Buying a Burial Plot Is a Grave Decision

Thinking about buying a burial plot can be uncomfortable but making this purchase ahead of time has its advantages, including potentially saving you money.

A funeral
(Image credit: Getty Images)

Grave plots are not the type of real estate anyone wants to check out, much less purchase before they’re needed. But buying a plot ahead of time has its advantages. For one thing, the price is unlikely to fall the longer you wait, and for another, it’s hard to think clearly about these things when they’re most needed, right after you’ve lost someone you love, or your loved ones have lost you.

When you buy a grave plot, you are purchasing the right to designate who can be buried there, rather than the land itself, which remains the cemetery’s property. Your ability to sell or transfer the grave will depend on the cemetery, so before buying a plot, be sure to ask about those rules. You don’t want to be saddled with a plot you can’t unload if you later decide you want to be buried somewhere else.

You also don’t want to spend more than necessary, and prices of burial plots vary considerably. Plots at corporate-owned and religious cemeteries tend to be more expensive while municipal cemeteries are often the cheapest, says Joshua Slocum, executive director of communications for the Funeral Consumers Alliance. Plots generally cost more where land values are higher. The FCA estimates that a rural grave, plus interment, can cost as little as $800, while an urban grave or mausoleum space can run $5,000 to $10,000.

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If you’re a veteran, you may be eligible for special burial benefits through the Veterans Administration. Along with a spouse and any unmarried children, a veteran who resides in one of 42 states with a national cemetery may be entitled to a free burial there. Some state veteran cemeteries may offer similar burial benefits.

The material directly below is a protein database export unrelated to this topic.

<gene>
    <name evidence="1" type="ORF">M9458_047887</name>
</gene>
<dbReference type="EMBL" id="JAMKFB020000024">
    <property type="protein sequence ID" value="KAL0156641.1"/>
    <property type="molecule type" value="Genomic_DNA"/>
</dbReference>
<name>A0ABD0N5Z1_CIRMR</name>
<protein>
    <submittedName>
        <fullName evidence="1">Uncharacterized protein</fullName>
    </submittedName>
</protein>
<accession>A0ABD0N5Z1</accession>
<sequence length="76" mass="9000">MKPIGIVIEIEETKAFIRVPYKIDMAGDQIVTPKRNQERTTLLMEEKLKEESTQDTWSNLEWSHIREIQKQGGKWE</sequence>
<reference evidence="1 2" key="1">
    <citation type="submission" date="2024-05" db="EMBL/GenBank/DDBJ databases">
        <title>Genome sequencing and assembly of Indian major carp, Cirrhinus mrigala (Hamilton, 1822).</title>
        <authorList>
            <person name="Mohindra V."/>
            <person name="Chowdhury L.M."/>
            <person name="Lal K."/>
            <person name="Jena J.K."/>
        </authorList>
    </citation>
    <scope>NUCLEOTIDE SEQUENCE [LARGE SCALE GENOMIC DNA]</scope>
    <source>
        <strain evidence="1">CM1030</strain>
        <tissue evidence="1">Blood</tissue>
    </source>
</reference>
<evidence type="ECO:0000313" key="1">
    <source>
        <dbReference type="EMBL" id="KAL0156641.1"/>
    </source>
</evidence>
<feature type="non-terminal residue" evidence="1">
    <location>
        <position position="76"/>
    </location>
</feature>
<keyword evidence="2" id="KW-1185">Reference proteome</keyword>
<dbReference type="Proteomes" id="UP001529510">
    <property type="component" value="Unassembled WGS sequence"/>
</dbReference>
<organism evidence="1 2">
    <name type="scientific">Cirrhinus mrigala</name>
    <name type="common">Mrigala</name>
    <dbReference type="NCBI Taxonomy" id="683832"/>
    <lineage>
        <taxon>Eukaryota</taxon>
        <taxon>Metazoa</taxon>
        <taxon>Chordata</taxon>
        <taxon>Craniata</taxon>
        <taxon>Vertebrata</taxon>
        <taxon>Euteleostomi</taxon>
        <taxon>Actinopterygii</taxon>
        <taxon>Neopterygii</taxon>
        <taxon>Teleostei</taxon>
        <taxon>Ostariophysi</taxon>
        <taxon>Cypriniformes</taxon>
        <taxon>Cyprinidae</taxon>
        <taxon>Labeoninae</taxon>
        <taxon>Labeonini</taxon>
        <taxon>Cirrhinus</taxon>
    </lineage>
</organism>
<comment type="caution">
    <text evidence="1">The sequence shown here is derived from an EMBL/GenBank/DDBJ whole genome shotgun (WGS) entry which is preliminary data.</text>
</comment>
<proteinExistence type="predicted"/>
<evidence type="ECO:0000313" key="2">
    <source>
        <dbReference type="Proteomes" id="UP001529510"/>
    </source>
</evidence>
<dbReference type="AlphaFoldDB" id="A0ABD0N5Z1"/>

Most cemeteries are regulated by the state, but the FCA says oversight is often lax. “It’s definitely a buyer beware situation,” says Slocum. Depending on the type of cemetery, prices aren’t always transparent. In Virginia, for example, state-regulated for-profit cemeteries must provide consumers with a general price list. Religious, family-owned and municipal cemeteries are often exempt from state regulation.

Prepaid plots typically include perpetual care of the grave, but not the cost of opening and closing it, nor the burial vault or liner. Cemeteries often require a vault or liner to protect the grave surface from collapsing. Burial vaults, typically made of concrete or fiberglass, are sturdier but more expensive, costing $1,000 to $2,000. A cheaper option, if allowed, is a grave liner, which costs $500 to $600 on average.

Make sure your family knows which costs aren’t included. “People are psychologically primed to think everything will be taken care of,” Slocum says. A shock for many families is getting two bills later on, one from the funeral home and another from the cemetery, which the family thought was already paid for.

Couples who want to be buried alongside each other have reason to buy more than one plot, but family plots are a waning idea. Plus, parents who buy extra plots will need to specify in writing who they are meant for. “It’s a really important thing to do in the will,” says Poul LeMasters, general counsel for the International Cemetery, Cremation and Funeral Association. “Most cemeteries don’t allow automatic transfers.” Family plots may also go unused. Kids often move away and may prefer to be buried elsewhere, or not at all in the case of cremation.

Space for urns is “a huge thing to think about ahead of time,” says LeMasters. A common scenario is keeping a relative’s ashes in an urn on a mantel, but eventually, “families want to do something else with them,” he says. “I see a lot of families struggling with it.”

Some solutions include a niche in a columbarium, a small grave for one urn, or a full-size grave for multiple urns. Some cemeteries even have an urn garden. Although an urn plot can be half the price of a burial plot, you will still incur costs for opening and closing it (approximately $500 to $1,000).


This article was written by and presents the views of our contributing adviser, not the Kiplinger editorial staff. You can check adviser records with the SEC or with FINRA.

Ann Marie Maloney
Contributing Author, Kiplinger's Retirement Report